A day after the quake, the editors of The New York Times sought to allay readers’ fear. The quake, they said, was an unexpected fluke never to be repeated and not worth anyone’s attention: “History and the researches of scientific men indicate that great seismic disturbances occur only within geographical limits that are now well defined,” they wrote in an editorial. “The northeastern portion of the United States . . . is not within those limits.” The editors then went on to scoff at the histrionics displayed by New York residents when confronted by the quake: “They do not stop to reason or to recall the fact that earthquakes here are harmless phenomena. They only know that the solid earth, to whose immovability they have always turned with confidence when everything else seemed transitory, uncertain, and deceptive, is trembling and in motion, and the tremor ceases long before their disturbed minds become tranquil.”

That’s the kind of thing that drives Columbia’s Heather Savage nuts.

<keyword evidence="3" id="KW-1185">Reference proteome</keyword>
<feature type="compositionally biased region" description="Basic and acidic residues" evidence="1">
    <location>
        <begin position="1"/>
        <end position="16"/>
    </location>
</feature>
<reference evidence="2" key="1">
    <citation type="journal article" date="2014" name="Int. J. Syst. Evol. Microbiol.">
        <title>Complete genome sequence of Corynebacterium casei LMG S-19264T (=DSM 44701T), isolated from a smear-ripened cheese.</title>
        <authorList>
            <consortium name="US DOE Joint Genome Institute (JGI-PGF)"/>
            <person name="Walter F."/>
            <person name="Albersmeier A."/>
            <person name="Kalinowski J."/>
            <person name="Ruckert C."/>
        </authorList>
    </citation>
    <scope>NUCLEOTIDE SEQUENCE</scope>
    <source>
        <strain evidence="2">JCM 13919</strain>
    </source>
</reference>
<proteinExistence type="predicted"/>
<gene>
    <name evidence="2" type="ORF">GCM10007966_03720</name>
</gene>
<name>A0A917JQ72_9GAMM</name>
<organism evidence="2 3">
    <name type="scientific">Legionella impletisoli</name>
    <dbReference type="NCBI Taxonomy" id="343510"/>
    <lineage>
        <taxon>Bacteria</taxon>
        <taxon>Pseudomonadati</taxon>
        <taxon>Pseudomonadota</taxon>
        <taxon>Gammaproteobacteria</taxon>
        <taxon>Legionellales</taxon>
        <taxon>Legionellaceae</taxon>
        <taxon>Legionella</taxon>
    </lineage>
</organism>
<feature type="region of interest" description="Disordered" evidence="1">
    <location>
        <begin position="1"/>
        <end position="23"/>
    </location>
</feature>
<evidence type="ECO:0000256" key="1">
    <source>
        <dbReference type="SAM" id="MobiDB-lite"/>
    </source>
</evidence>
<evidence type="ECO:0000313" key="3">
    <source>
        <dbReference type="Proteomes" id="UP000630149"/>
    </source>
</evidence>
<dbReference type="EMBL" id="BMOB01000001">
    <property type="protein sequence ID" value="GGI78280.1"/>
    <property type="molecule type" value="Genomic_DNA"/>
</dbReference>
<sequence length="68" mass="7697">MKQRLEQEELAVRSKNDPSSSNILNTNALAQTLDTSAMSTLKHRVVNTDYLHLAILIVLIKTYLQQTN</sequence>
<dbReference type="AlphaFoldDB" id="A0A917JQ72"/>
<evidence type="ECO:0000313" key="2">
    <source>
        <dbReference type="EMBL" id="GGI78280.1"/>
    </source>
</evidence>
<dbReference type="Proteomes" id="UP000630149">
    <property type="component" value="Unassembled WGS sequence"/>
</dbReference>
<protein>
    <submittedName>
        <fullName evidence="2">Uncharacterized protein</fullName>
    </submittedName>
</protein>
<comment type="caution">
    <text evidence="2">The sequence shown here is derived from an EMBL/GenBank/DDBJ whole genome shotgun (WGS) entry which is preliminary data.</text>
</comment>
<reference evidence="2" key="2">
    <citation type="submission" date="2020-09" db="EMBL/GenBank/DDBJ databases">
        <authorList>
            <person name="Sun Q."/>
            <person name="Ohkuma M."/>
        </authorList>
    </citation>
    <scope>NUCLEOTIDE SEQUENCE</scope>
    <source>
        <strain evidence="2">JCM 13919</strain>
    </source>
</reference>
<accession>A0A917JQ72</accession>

New York, she says, is positively vivisected by faults. Most of them fall into two groups—those running northeast and those running northwest. Combined they create a brittle grid underlying much of Manhattan.

Across town, Charles Merguerian has been studying these faults the old‐fashioned way: by getting down and dirty underground. He’s spent the past forty years sloshing through some of the city’s muckiest places: basements and foundations, sewers and tunnels, sometimes as deep as 750 feet belowground. His tools down there consist primarily of a pair of muck boots, a bright blue hard hat, and a pickax. In public presentations, he claims he is also ably abetted by an assistant hamster named Hammie, who maintains his own website, which includes, among other things, photos of the rodent taking down Godzilla.